P. J. Blyth, R. Watson, D. J. Sterling, (1990). “Spawning, Recruitment and Life History Studies of Penaeus Esculentus (Haswell, 1879) in Torres Strait.,” Torres Strait prawn project: A review of research 1986-88 (Queensland Fisheries, Brisbane, Australia) Chapter 5.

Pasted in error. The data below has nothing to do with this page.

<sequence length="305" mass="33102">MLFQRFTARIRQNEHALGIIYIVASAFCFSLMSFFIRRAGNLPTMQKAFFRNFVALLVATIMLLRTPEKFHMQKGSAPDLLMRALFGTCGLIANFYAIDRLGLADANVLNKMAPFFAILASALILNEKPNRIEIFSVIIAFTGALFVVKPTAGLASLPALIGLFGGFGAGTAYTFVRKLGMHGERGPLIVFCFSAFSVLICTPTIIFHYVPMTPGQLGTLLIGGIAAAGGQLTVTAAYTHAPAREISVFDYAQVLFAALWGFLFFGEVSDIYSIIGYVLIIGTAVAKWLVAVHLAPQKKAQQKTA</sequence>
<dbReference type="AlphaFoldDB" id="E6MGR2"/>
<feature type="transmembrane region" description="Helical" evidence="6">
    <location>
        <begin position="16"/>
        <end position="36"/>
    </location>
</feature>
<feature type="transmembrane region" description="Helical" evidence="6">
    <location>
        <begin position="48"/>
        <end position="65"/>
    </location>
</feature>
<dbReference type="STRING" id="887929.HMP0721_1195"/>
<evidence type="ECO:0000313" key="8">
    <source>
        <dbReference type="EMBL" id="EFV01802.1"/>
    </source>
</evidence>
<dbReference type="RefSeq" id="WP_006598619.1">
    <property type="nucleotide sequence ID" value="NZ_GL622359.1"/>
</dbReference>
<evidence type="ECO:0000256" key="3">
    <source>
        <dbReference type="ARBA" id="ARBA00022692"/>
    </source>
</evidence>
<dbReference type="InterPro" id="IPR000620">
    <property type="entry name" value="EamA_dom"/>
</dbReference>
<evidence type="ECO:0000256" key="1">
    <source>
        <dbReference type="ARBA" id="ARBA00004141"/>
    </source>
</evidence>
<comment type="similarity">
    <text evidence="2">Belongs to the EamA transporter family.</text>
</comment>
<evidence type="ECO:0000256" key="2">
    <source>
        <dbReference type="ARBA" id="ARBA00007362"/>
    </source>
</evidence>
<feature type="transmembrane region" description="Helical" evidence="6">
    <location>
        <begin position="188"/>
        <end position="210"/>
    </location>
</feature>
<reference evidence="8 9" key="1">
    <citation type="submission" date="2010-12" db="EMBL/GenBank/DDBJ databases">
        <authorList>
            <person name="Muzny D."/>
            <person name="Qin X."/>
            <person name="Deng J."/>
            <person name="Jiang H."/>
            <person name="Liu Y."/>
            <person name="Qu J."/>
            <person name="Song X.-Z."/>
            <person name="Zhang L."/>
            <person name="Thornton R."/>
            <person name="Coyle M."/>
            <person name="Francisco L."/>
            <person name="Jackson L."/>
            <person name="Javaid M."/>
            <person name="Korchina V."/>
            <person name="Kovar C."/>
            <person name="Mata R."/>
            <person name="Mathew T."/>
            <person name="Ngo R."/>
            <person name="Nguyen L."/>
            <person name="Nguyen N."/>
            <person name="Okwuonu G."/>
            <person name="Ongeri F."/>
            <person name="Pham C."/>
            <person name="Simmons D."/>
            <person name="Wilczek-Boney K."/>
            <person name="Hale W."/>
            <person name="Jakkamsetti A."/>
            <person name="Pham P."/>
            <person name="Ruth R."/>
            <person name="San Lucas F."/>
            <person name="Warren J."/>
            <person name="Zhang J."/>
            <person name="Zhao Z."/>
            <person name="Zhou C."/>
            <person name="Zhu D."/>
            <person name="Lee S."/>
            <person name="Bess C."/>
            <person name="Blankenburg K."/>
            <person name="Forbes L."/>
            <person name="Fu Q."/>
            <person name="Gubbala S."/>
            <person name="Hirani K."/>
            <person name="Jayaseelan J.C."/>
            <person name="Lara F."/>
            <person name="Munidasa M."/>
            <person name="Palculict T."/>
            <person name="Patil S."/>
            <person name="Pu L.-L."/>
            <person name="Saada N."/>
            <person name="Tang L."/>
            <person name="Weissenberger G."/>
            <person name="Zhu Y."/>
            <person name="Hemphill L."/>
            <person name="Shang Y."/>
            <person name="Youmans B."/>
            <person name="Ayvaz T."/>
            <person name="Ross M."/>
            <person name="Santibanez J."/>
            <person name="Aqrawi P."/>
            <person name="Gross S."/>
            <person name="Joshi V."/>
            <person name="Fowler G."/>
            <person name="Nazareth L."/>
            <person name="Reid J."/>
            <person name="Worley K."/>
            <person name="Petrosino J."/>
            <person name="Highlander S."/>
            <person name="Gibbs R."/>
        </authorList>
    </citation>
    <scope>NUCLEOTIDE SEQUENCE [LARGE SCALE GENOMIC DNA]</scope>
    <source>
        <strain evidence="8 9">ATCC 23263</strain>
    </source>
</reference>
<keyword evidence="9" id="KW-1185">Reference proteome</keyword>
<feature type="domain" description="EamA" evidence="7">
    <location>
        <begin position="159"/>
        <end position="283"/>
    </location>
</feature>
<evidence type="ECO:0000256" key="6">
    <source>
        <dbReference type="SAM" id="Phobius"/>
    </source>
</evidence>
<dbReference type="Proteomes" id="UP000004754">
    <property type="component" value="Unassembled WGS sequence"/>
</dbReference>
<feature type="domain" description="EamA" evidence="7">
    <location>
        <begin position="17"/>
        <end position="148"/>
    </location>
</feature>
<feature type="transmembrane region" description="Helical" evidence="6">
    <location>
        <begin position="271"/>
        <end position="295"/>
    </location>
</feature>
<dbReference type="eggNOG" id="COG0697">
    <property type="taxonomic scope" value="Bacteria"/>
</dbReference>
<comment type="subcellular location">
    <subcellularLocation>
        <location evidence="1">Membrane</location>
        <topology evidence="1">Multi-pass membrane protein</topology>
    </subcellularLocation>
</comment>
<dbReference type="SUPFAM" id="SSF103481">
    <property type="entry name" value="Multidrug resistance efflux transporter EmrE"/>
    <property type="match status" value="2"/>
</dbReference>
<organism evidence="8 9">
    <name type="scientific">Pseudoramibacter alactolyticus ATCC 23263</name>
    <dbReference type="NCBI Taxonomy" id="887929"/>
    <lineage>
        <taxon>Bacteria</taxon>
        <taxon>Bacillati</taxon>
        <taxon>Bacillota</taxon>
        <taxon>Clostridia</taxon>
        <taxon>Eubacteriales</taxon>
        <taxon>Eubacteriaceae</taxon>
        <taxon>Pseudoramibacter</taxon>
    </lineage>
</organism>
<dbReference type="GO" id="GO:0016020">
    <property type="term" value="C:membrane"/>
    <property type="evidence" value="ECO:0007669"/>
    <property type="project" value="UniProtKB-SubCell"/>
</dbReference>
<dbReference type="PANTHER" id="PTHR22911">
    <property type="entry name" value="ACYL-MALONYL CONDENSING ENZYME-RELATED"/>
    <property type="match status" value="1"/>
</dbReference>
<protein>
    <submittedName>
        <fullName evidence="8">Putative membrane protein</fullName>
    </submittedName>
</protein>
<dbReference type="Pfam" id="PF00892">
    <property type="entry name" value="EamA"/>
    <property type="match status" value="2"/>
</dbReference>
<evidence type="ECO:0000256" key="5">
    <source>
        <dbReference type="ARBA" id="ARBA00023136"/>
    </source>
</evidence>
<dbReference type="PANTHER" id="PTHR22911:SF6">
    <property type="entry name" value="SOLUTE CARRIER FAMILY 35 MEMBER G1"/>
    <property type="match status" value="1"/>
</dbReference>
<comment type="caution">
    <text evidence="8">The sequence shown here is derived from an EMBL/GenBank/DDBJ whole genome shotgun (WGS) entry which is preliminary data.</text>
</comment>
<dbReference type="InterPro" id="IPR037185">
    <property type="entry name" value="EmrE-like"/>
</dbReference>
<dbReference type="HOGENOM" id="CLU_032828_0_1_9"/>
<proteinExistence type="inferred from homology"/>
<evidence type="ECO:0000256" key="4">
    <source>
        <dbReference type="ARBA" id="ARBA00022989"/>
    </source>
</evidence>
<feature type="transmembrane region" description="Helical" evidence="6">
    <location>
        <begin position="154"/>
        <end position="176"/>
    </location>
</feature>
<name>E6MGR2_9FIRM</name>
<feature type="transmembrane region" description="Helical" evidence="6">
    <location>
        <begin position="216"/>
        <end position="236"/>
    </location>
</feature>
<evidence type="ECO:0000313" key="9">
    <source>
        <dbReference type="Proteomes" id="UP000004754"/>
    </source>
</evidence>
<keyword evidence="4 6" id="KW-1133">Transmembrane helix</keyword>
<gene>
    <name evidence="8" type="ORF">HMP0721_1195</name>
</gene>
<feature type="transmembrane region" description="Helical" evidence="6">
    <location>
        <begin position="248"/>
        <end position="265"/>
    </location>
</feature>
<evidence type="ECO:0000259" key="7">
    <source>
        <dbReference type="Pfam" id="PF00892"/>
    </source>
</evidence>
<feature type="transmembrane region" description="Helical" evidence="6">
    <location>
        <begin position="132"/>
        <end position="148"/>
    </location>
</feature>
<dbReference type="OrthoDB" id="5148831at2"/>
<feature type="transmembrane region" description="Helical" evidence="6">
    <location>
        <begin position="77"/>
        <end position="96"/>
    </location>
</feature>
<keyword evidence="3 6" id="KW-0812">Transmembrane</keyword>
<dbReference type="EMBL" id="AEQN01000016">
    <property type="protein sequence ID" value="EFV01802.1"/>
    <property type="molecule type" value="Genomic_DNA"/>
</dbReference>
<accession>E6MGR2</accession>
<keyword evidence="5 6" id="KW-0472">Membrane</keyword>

Penaeus esculentus, the brown tiger prawn, is endemic to Australian waters (Grey et al. 1983). It is found northward from southern New South Wales, through the Gulf of Carpentaria and around to Shark Bay ir Western Australia (Grey et al. 1983). Torres Strait is the most northerly extent of its distribution. Catchl P. esculentus form the main component of catches from the Torres Strait Prawn Fishery (Section 2). Except for the habitat utilized by the juvenile stage, in Torres Strait P. esculentus conforms to the penaeid life cycle as outlined by Garcia and Le Reste (1981 ). Juvenile P. esculentus in this region, use seagrass beds on reef-platforms as nursery areas (Section 4), and not estuaries as in other brown tiger prawn fisheries. Information on spawning and recruitment patterns of P. esculentus is essential to the implementat of management strategies such as temporal and spatial closures and effort limitation. However, there is life history information available for this species in Torres Strait. Studies on the reproductive activity of I escu!entus in the Gulf of Carpentaria (Crocos 1987, Buckworth 1985, Robertson et al. 1985) found main spawning periods from July-November. Other studies on P. esculentus in Torres Strait (Somers et al. 19: and the Low Islet region of the East Coast Prawn Fishery (O’Connor 1979) found a major spawning peril occurred in March. Information on P. esculentus recruitment patterns is confusing. Recruitment to the fishery of subadults ( < 26 mm carapace length) occurred from March-May in the Exmouth Gulf (Penn and Caputi 191 and November-March in the Gulf of Carpentaria (Somers et al. 1987b). In Torres Strait, Somers et al. (1987a) found continuous recruitment to the fishery of P. esculentus from March-September followed by decrease in December. The differences in spawning and recruitment periods between the Torres Strait, Queensland East Coast and the Northern Prawn Fisheries, poses a problem for fisheries managers with regard to blanket management policies for P. esculentus. This study provides biological information on spawning and recruiment timing of P. esculentus in Torres Strait. This information can be used to formulate management strategies designed to maintain high yields in the short term, and long term productivity of the Torres Strait Prawn Fishery.